No one can say now many wine estates used the new labels either. Was it just a handful? Or were there more than a few dozen? In those days members of the VDNV rarely mucked in together. For the Prussian State Domaines on the Rhine, in the Nahe and the Ahr, or on the Mosel and Saar, for political reasons there was no question, any more than there would have been a likelihood the Hessian Grand Ducal estate in Mainz would have subscribed: the form of the bottle and label was decided by the administration and not by the Association or by matters of taste. On the other hand many famous estate-proprietors whose wines had been on all lips before the founding of the VDNV, were prepared to accommodate it in their artistic labels— this was as much true for Friedrich von Bassermann-Jordan as for the Princes Metternich, the owners of Schloss Johannisberg. Two other prominent estates in the Rheingau also saw that the time was come to make a nod to ‘corporate identity’: Schloss Vollrads, owned by Richard Graf Matuschka-Greiffenclau, and the hardly less traditional estate owned by the counts Eltz in Eltville. Even in the Mosel and the Saar the new label seems to have aroused interest in places—and there alone has there been uninterrupted use of it since before the Second World War, above all at the J.J. Prüm estate..
A Label of the Estate J.J. Prüm
Nearly all the other members of the VDNV adopted the uniform label with its striking Grape-Eagle in the middle of the left-hand panel at the time the 1969/1971 Wine Law came into force, if not before. Not only was the concept of ‘natural wine’ no longer permitted, but also the thinking that the character of a wine was largely dictated by its origins had lost a good deal of its credibility during times when it was believed it was possible to shape entire societies and economies.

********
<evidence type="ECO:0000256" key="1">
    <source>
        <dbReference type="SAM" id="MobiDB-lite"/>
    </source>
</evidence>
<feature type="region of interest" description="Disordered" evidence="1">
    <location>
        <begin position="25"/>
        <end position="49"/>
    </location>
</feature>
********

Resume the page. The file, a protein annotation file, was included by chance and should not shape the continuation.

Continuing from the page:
The Grape Eagle survived that crisis too, together with the VDNV, or rather – only up to a point: the name of the Union was no longer feasible: if there was no more ‘natural wine’ there could hardly be room for a ‘Union of Natural Wine Auctioneers’, and as for auctioneering—as a marketing method it was also for the birds. What was to be done with a worn out association and a shabby eagle? In 1971 the VDNV became the VDPV and ‘natural wine’ ‘predicate wine.’ A year later the name of the Union changed to the ‘Union of Predicate Wine Estates’ or VDP, and it is still called that to this day.
In 1990 they went for the Eagle’s throat, or rather its breast. Reduced to ten rather than thirteen grapes, the bird carried less baggage. Later that number was axed to six. It was noticed that the Eagle still looked to the left, and to the past. Today the Eagle looks decidedly towards the future:
All that needed to be done there was to twist its head round. The heraldic device hardly appears on the label now but it is to be found in all its glory, perched on the capsule on the top of the bottle, and in a variety of liveries that the Brandenburger, Prussians not to mention the Habsburgs would never have even dreamed of (bottles above).
And that is how it is with the wines of the two hundred or so members of the VDP. If there is nothing bird-brained about their producers, they still sport an Eagle, and this is how it all came about